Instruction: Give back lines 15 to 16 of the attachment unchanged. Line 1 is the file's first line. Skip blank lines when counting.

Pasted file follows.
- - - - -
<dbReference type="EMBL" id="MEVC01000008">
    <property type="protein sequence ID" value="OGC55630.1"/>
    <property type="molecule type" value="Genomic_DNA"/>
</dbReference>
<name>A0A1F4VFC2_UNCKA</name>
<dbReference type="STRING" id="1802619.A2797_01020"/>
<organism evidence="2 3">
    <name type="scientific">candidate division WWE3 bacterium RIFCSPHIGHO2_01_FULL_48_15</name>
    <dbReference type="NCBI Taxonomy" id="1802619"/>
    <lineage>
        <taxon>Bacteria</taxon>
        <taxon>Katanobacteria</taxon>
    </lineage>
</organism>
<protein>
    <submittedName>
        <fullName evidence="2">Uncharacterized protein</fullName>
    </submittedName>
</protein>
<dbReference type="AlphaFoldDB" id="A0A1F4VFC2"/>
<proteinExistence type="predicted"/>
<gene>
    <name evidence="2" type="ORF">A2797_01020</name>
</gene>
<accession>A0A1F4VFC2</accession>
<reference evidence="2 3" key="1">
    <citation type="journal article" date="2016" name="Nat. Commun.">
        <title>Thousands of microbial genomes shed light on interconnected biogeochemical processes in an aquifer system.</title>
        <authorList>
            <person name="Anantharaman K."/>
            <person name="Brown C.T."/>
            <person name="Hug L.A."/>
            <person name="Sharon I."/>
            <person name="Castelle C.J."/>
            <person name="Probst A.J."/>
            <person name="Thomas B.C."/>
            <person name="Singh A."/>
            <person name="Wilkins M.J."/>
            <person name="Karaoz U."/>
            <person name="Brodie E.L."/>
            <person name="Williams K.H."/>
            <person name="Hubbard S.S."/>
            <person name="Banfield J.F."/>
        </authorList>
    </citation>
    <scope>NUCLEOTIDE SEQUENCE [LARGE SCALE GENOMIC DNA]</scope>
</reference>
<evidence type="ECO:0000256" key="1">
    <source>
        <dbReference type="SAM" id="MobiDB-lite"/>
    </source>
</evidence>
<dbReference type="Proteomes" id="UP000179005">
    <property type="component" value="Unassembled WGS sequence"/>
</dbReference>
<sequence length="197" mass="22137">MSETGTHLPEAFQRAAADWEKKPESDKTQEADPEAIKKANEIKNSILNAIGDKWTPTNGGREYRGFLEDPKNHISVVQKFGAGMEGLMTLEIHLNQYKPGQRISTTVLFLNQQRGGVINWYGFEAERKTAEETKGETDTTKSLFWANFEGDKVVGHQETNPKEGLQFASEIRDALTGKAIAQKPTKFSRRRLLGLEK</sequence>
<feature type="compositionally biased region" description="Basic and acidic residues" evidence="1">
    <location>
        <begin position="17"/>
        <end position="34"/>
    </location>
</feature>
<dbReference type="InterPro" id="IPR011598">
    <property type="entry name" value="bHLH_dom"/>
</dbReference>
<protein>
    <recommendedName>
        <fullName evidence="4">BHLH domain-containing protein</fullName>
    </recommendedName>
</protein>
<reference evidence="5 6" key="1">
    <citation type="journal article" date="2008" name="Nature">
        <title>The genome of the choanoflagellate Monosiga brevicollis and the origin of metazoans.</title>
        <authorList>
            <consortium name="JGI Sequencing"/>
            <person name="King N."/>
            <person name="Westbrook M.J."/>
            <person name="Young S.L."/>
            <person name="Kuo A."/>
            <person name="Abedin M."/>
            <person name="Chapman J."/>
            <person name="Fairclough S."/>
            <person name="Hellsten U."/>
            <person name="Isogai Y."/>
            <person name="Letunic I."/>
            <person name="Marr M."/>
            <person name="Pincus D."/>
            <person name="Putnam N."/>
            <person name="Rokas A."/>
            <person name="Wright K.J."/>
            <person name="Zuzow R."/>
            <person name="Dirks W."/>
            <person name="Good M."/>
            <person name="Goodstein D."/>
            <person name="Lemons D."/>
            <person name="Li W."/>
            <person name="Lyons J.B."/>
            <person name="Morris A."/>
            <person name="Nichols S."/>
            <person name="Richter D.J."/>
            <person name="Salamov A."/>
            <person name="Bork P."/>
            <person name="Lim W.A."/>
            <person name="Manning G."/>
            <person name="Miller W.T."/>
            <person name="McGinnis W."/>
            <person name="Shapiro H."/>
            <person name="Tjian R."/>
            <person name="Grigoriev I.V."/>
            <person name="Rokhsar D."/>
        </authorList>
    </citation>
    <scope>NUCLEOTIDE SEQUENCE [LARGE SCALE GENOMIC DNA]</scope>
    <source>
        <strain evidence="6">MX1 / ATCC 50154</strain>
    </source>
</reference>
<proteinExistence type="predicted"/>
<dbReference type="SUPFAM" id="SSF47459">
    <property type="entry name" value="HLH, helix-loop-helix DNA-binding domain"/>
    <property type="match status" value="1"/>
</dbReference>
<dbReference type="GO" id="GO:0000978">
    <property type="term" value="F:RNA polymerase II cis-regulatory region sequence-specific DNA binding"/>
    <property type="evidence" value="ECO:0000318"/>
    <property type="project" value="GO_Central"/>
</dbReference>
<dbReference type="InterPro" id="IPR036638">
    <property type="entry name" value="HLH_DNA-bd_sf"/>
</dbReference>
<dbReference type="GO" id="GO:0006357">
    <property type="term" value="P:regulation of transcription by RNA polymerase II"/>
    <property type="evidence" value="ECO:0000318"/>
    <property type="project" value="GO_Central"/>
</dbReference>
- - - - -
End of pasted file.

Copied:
<protein>
    <submittedName>